Phase Change Matters RSS

 

The award-winning Phase Change Matters blog tracks the latest news and research on phase change materials and thermal energy storage. E-mail tips and comments to Ben Welter, communications director at Entropy Solutions. Follow the blog on Twitter at @PureTemp. Subscribe to the weekly PCM newsletter. Or join the discussion on LinkedIn.

Two Entropy advisors, Dr. Mohammed Farid and Lucas B. Hyman, are pleased to take your questions about PCMs and thermal energy storage. Send your questions to bwelter@puretemp.com. We'll select the best and post the answers here each week.

RECENT POSTS

TAGS

ARCHIVE

Outlast introduces new PCM-based filler material

Ben Welter - Friday, November 14, 2014

Outlast Technologies’ new Universe climate-control material is designed for use in bedding and apparel. The material is a combination of 70 percent down and 70 PCM-laden viscose fibers. Thicker fibers carry a greater amount of phase change material. “The performance compared to a standard PCM viscose fibre here is four times higher,” says Martin Bentz, managing director of Outlast Europe.

New book on thermal energy storage and sustainability

Ben Welter - Friday, November 07, 2014

TES book cover"Thermal Energy Storage Technologies for Sustainability," a new book by S. Kalaiselvam and R. Parameshwaran of Anna University in Chennai, India, details the latest thinking on latent, sensible and thermo-chemical energy storage systems and their applications across industries. The authors discuss the use of phase change materials and provide case studies of several systems in use. Published by Academic Press in August 2014.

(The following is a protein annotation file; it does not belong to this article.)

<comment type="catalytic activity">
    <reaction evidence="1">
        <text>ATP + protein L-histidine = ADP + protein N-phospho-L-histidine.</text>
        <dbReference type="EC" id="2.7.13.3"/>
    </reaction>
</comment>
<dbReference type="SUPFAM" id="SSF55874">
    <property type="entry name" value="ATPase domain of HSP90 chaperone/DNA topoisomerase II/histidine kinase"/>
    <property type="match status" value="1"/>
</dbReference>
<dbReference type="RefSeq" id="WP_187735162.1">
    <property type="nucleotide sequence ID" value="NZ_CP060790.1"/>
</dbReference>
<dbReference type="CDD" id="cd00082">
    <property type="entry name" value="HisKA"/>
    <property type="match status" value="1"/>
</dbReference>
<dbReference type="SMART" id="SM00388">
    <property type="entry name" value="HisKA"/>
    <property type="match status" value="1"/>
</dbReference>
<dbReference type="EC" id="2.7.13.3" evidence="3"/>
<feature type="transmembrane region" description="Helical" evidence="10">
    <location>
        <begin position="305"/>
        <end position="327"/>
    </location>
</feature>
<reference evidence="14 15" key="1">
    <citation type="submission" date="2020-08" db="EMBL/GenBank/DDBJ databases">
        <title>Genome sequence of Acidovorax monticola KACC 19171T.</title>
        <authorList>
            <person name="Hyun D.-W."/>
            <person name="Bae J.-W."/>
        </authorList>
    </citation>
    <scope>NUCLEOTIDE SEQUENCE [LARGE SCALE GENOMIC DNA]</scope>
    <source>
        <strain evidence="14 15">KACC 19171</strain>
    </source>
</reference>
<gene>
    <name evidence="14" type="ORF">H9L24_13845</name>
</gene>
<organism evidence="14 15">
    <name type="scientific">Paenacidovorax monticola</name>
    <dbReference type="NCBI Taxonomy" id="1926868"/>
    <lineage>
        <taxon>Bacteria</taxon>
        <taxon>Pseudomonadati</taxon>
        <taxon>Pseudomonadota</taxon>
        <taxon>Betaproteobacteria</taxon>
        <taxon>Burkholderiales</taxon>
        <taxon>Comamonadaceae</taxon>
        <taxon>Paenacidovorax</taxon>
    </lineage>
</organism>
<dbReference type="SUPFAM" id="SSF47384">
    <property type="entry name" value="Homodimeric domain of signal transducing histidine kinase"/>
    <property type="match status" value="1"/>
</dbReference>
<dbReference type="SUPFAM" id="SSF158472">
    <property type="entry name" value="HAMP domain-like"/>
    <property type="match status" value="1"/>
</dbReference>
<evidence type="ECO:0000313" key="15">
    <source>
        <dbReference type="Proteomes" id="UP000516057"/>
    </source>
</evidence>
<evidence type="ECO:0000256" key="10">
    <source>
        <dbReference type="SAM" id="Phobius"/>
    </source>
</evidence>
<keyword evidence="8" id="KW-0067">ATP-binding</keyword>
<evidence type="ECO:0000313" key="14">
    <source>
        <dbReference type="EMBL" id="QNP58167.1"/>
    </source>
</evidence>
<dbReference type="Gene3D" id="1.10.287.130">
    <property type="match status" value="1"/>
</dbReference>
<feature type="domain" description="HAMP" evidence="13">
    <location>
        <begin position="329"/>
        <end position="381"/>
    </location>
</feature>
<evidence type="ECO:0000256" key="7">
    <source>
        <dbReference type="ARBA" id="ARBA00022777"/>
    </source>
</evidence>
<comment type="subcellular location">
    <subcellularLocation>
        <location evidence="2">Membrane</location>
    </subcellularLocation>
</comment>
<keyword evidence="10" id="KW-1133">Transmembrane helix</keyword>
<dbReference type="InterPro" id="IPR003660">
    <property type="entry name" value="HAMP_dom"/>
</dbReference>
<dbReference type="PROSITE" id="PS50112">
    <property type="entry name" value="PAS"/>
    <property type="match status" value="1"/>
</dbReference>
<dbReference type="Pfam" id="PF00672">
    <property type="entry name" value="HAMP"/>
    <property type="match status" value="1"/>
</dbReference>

Ice Energy lands 16 contracts with Southern California Edison

Ben Welter - Thursday, November 06, 2014

Ice Energy has been awarded sixteen contracts from Southern California Edison to provide 25.6 megawatts of behind-the-meter thermal energy storage using Ice Energy’s Ice Bear system. The TES system attaches to one or more standard 5- to 20-ton commercial AC units. The system makes ice at night when demand for electricity is low and capacity is abundant and increasingly sourced from wind and other renewables. During the day, the stored ice is used to provide cooling.

The science of phase change: It’s (more) complicated

Ben Welter - Thursday, November 06, 2014

Think you know how phase change works? You might need to rethink that. Researchers at Princeton, Peking University and New York University say the process is a lot more complex than previously known. "This research shows that phase changes can follow multiple pathways, which is counter to what we've previously known," explains Mark Tuckerman, a professor of chemistry and applied mathematics at NYU and one of the study's co-authors. "This means the simple theories about phase transitions that we teach in classes are just not right."